There are some things you can always count on every season in IndyCar. One of those is that Dixon will be a title contender. More often than not, he will be one of the drivers to beat each and every weekend. This will be the 17th time in the last 20 years that Dixon will have finished inside the top-four in the championship.

Winning the title this year would tie him with the legendary AJ Foyt for the most all-time. It would also ease his mind after making the biggest mistake of his racing career back in May.

Dixon scored his fifth Indianapolis 500 pole in record-breaking fashion. His 234.046 mph average speed over four laps is the fastest pole speed in the history of the event, and the second-fastest ever, trailing only Arie Luyendyk's 236.986 average in 1996.

"That's what this place is about, the ups and downs that you have just in one day," Dixon said. Little did he know how true those words would become.

After leading 95 laps on race day, Dixon hit pit lane for what would be his final pit stop. No one could catch him, much less find their way around him. He had the race in the palm of his hand, when it happened.

Dixon was nailed for speeding on pit lane, and the Borg Warner Trophy evaporated right in front of him. Losing the biggest race in the world because of a speeding penalty is bad enough, but considering that the race awards double-points, it is the ultimate gut punch for he and the No. 9 Ganassi team.

The mistake ultimately cost Dixon 75 points in the championship. "I think had we finished even in the top-three, this championship would be pretty easy right now," Dixon said. "But I can’t change that. It’s history. It’s long gone. And you’ve got to move forward." That is much easier said than done.

A second Indy 500 victory and a seventh championship have slipped through his fingers, all because he was 0.6 mph over the speed limit.

Coming into the weekend, Dixon was 20 points behind Will Power in the championship standings, tied with Josef Newgarden. Going into today’s race, he is now 21 points out of the lead after Power earned a bonus point for qualifying on pole. When Newgarden brought out a red flag during qualifying, drivers had just one shot at getting in a good lap.

Dixon got stuck behind rookie Kyle Kirkwood on his out lap, and couldn’t maximize his lap. He was knocked out of the first round of qualifying by Simon Pagenaud – the final car on track. It was a crushing blow to The Iceman, as he starts 13th today.

The situation couldn’t be much worse for Dixon. There have been 24 races at Laguna Seca and 20 of them have been won by a driver starting on the front row. Only two were won by a driver starting lower than 3rd on the grid.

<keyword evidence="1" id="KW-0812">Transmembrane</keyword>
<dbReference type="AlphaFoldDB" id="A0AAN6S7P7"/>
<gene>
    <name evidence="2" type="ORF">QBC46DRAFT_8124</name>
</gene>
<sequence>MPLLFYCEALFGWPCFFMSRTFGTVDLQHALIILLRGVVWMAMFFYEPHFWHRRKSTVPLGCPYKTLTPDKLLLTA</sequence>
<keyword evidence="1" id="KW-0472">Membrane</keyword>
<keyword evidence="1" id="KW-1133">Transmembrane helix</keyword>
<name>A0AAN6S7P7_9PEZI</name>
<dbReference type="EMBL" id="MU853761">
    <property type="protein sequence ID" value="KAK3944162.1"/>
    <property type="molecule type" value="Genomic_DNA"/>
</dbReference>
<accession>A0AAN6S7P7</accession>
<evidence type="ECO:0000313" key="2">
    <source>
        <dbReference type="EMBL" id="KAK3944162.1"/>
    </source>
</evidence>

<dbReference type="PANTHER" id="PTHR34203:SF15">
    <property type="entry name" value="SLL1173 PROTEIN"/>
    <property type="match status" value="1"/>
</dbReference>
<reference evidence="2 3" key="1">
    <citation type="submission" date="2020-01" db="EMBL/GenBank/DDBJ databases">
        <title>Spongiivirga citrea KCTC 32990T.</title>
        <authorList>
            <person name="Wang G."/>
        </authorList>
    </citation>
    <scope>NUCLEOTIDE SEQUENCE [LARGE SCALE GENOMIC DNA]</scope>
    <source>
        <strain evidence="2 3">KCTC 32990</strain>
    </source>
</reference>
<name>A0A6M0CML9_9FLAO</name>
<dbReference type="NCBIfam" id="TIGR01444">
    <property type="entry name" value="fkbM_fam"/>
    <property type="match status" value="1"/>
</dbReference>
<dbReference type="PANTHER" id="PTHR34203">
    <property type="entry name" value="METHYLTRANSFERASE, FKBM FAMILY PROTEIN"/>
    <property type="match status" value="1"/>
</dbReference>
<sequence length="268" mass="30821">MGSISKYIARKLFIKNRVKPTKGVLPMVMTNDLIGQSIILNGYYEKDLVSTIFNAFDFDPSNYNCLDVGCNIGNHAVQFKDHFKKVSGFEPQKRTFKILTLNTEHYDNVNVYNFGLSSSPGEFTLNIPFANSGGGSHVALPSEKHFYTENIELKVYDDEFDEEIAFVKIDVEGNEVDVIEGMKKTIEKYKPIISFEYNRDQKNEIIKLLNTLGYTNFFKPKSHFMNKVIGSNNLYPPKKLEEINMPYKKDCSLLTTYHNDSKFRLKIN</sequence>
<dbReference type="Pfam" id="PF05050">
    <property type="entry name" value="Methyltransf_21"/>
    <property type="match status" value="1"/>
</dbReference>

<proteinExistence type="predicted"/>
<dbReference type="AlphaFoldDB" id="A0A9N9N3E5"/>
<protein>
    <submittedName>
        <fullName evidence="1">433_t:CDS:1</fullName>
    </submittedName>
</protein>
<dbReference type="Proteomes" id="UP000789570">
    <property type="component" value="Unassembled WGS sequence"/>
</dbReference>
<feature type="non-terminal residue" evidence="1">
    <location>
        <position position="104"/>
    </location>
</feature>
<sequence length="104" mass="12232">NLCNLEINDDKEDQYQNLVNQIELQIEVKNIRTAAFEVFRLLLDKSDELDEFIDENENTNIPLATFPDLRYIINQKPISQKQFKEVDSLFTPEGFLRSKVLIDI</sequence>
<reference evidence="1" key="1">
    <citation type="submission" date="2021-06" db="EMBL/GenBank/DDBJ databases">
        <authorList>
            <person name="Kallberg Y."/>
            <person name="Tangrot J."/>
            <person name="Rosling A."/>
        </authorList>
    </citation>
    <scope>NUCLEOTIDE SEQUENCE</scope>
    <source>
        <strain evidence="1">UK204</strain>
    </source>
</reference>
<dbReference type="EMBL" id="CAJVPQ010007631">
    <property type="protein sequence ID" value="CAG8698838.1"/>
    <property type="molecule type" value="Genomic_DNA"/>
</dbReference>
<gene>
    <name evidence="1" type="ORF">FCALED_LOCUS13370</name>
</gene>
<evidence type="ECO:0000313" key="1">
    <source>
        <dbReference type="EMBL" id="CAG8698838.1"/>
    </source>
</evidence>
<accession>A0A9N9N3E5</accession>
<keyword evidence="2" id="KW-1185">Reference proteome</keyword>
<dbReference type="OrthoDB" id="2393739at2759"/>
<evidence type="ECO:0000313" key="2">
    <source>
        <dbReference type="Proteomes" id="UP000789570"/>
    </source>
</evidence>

Qualifying has been this team’s biggest obstacle all season. Dixon’s 11.1 average starting position this season is the third-worst of his 22-year career. His last pole outside of Indianapolis came more than six years ago at Watkins Glen.

For Dixon to be able to win the title, he is going to need a minor miracle – even by Scott Dixon standards. Even if Dixon wins the race, Power can still win the championship by finishing right behind him. Despite the gloomy outlook, Dixon insists his team will never give up.

"I think strategy was always going to be key for this one," Dixon said after qualifying. "It’s a very slippery, low-grip track, and that’s going to play into more cautions and the factor of flipping a strategy. We’ll see what happens, everything’s to play for. This year might be a bit different from a typical Monterey."

Ironically enough, Power has been beating Dixon at his own game this season. After spending the majority of his career pushing the limit and trying to get every ounce out of his car, Power has become more relaxed and smarter in his approach. If he has a top-five car, he'll gladly take a 4th place finish over pushing for the win and making a mistake.

That change in mindset has only produced one race win this season for Power, but even though it is less than Dixon's total, he is the one in the driver's seat today. Power is in prime position for his second title, denying his longtime rival a landmark achievement.

At the ripe age of 42, Dixon still has plenty of fuel in the tank. Retirement is not on the horizon for the New Zealander, and his prowess on track is proof that he still has it. History has shown that he will be right back in the hunt for his seventh title again next year, but he knows premature talk of that means nothing.

"It’s great to talk about after your accomplishments, but I’ve got six, I don’t have seven. If you look at the historical side of it, seven is definitely at the top of the heap and it would of course be very special. But I have six now and that’s the facts." Dixon was referencing the seven championships that AJ Foyt, Richard Petty, Dale Earnhardt, Jimmie Johnson, Michael Schumacher, and Lewis Hamilton all have.

It is very likely Dixon would join that club today had it not been for his mistake at Indianapolis. That is something he is going to have to live with, no matter what happens today. If anyone is actually capable of that, it is Dixon.